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February 22nd 2011

Chinese Yuan: Further Appreciation is Inevitable

Relatively speaking, the Chinese Yuan has been on a tear, appreciating ~1% in a little more than a month. One has to wonder whether this is a concession by the People’s Bank of China (PBOC) that its exchange rate regime is not viable or whether its instead a political sop. The question on everyone’s minds, of course, is, will it continue?

Countries around the world have continued to criticize China for its unwillingness to allow the Yuan to appreciate. At last week’s G20 meeting, US Treasury Secretary Timothy Geithner and Fed Chairman Ben Bernanke separately took aim. “They’re still heavily leaning against the forces trying to push their currency up,” complained Geithner. “The maintenance of undervalued currencies by some countries has contributed to a pattern of global spending that is unbalanced and unsustainable,” intimated Bernanke.

However, it was only when fellow emerging market economies – namely Brazil – voiced similar concerns, that China was finally forced to concede partial defeat. It signed on to an official G20 communique that declared that exchange rates and current account balances would be used to determine whether a particular country’s policies were contributing to global economic imbalances. Alas, the Communique (and the G20, for that matter) is deliberately vague and unenforceable; it’s more symbolic than anything else.

Still, China is not one to take its cues – especially on issues as important as the Yuan – from the international community. That the Yuan is now appreciating at a steady clip (~5% in annualized terms) is almost certainly being driven more by pragmatism than politics. Specifically, it represents the most effective tool to combat inflation, which has already breached 5% and continues to tick higher.

China critics forget that China’s fixed exchange rate regime is not a free lunch. While it almost certainly gives the export sector a competitive advantage, it also deprives the PBOC of the ability to conduct monetary policy and is inherently inflationary. That’s because the policy necessitates soaking up all of the foreign currency that enters the country (hence the ~$3 Trillion in forex reserves) and instead printing new Chinese Yuan and putting into circulation. When you combine a 15% annual increase in the money supply with soaring economic growth, a surge in bank lending, real estate boom, and rising commodity prices, the inevitable result is inflation. The country’s economic officials have responded by tightening credit and raising interest rates, but these will ultimately fail as long as the Fed’s QE2 program continues to send US Dollars into China.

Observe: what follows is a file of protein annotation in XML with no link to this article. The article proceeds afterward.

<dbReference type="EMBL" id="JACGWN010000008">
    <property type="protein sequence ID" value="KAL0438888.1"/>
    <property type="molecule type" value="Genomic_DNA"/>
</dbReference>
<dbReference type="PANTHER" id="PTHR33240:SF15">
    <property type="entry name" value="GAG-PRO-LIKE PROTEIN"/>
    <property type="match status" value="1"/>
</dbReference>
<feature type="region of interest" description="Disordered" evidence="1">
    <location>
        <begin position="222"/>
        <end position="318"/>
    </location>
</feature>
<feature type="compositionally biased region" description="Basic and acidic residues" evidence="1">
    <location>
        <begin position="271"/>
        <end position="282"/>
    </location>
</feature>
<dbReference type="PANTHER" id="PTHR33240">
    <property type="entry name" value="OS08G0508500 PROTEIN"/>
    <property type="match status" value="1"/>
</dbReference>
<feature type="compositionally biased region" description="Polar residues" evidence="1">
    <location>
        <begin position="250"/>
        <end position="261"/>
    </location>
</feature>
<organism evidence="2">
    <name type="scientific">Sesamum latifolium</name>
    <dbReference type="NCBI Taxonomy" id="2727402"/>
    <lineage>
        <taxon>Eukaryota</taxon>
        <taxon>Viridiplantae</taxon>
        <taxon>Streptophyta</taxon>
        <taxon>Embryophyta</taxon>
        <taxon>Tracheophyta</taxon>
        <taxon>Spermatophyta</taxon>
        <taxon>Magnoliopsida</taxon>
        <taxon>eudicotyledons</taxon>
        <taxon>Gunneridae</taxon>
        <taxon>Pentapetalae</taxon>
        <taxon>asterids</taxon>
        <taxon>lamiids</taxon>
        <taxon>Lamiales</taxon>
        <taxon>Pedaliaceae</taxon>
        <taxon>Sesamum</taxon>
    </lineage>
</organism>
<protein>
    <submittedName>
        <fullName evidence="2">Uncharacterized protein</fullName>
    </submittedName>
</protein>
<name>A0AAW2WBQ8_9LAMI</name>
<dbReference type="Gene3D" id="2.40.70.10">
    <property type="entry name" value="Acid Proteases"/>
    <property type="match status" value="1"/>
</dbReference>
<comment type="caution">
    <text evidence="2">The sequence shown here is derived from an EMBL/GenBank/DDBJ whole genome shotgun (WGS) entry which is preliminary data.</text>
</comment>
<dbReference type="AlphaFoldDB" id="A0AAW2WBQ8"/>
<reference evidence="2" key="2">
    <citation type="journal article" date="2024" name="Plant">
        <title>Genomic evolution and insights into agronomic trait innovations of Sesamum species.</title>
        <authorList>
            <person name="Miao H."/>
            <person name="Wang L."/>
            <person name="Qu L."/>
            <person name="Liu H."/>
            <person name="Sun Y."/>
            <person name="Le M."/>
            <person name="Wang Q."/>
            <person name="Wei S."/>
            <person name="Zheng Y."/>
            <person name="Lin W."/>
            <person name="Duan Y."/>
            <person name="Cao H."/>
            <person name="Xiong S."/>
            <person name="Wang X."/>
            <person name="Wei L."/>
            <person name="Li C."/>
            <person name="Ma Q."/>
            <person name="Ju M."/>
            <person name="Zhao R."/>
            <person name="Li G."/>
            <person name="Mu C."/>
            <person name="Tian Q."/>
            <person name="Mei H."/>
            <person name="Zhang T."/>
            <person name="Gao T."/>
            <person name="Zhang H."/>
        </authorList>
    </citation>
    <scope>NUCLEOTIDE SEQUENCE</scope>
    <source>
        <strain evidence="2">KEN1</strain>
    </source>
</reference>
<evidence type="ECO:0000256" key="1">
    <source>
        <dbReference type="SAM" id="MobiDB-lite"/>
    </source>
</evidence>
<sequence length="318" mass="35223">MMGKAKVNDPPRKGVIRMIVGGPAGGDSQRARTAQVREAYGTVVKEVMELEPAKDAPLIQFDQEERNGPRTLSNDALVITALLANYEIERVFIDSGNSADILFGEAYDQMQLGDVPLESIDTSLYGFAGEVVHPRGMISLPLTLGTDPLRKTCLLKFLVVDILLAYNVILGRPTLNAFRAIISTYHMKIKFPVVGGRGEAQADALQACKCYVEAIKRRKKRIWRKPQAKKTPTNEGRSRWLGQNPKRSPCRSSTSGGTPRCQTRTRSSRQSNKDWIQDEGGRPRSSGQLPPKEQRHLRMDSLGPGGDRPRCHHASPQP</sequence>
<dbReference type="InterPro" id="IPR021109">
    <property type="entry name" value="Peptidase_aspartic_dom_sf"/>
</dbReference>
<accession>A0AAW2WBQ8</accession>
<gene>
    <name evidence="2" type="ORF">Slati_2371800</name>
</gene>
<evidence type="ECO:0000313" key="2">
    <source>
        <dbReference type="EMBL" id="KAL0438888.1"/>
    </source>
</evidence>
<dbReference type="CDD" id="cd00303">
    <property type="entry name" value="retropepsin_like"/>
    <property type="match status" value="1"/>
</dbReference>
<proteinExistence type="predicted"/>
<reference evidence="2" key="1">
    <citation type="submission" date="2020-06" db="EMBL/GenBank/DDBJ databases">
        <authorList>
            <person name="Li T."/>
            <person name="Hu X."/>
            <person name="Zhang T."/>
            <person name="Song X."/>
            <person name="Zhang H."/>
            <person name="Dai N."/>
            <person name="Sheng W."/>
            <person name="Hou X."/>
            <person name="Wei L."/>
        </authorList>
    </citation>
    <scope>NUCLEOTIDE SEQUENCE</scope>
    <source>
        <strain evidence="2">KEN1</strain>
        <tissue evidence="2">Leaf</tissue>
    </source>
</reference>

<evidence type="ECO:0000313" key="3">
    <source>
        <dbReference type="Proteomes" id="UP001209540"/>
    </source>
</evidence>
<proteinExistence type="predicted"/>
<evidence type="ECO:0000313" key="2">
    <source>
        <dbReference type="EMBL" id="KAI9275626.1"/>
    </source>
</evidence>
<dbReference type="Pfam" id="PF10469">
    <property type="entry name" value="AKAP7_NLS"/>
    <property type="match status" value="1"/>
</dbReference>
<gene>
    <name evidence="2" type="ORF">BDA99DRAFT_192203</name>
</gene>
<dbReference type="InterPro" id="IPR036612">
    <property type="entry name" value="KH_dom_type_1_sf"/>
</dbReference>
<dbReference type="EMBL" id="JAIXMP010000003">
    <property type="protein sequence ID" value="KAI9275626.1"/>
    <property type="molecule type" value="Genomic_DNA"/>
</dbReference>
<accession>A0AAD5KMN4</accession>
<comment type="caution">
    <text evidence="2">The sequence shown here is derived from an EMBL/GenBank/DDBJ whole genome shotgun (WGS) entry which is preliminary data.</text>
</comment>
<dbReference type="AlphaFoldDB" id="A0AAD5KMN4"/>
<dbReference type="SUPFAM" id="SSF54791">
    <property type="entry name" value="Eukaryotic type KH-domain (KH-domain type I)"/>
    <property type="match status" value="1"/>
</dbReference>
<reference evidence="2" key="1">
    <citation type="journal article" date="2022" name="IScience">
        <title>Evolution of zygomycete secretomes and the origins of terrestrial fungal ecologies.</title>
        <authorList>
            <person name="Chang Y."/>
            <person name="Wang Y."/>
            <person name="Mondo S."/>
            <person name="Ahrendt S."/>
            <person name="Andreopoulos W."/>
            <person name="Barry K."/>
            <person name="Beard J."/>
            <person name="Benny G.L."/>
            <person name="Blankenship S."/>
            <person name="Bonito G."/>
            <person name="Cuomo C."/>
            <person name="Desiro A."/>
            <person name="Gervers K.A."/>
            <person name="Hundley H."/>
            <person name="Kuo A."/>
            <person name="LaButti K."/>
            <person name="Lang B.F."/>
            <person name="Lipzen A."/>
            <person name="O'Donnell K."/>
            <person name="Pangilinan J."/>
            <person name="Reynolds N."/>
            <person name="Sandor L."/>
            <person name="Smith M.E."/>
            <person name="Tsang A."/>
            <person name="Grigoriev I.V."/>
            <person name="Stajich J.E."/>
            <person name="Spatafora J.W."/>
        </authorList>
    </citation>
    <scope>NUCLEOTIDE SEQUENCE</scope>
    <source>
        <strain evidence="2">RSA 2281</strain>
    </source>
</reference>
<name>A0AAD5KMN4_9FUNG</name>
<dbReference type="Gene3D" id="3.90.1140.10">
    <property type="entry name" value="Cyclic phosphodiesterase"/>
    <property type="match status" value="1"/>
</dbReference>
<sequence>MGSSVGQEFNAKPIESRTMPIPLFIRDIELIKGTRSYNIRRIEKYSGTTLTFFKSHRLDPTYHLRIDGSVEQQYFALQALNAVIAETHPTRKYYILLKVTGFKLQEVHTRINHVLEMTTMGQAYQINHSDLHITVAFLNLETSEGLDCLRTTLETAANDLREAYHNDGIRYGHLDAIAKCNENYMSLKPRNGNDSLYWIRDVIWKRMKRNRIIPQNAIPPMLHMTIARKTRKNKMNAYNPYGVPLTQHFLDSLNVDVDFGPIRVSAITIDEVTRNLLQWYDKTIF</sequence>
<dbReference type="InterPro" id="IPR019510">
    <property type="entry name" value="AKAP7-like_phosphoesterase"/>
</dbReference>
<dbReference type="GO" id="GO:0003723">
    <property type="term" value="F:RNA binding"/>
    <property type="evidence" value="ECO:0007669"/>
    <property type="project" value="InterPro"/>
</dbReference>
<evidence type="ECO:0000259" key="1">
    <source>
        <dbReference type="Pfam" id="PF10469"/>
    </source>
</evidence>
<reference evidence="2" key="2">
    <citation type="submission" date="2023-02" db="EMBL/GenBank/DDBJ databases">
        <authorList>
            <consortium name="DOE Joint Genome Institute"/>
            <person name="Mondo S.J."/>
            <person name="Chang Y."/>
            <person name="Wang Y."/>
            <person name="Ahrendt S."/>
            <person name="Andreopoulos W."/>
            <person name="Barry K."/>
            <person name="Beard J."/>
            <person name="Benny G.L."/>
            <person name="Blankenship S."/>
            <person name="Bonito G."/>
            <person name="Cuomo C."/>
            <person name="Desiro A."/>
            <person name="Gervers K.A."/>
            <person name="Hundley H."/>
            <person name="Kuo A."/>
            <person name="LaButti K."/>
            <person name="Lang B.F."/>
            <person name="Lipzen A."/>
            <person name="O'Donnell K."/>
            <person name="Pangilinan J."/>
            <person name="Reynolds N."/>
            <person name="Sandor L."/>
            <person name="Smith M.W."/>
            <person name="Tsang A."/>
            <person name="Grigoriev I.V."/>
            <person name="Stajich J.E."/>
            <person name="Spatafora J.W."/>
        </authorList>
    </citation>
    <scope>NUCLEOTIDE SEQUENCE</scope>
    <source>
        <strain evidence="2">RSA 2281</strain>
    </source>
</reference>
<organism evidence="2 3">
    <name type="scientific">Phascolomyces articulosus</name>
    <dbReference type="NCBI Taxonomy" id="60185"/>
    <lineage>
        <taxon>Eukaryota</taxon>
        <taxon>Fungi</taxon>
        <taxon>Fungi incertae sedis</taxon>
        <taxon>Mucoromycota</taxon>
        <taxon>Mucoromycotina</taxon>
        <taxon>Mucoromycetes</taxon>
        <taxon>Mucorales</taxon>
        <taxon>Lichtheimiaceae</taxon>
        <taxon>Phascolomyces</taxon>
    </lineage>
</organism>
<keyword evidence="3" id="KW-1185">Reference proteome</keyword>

In addition to allowing the Yuan to slowly appreciate, China has also moved to make the Yuan more convertible. This has the dual advantages of making China less reliant on the US Dollar and on relieving upward pressure on the Yuan. More of its trade is being settled directly in Chinese Yuan. Chinese companies are being encouraged to invest outside of China, and foreign companies inside of China are gradually being permitted to issue Yuan-denominated bonds, rather than import Dollars to fund new investments.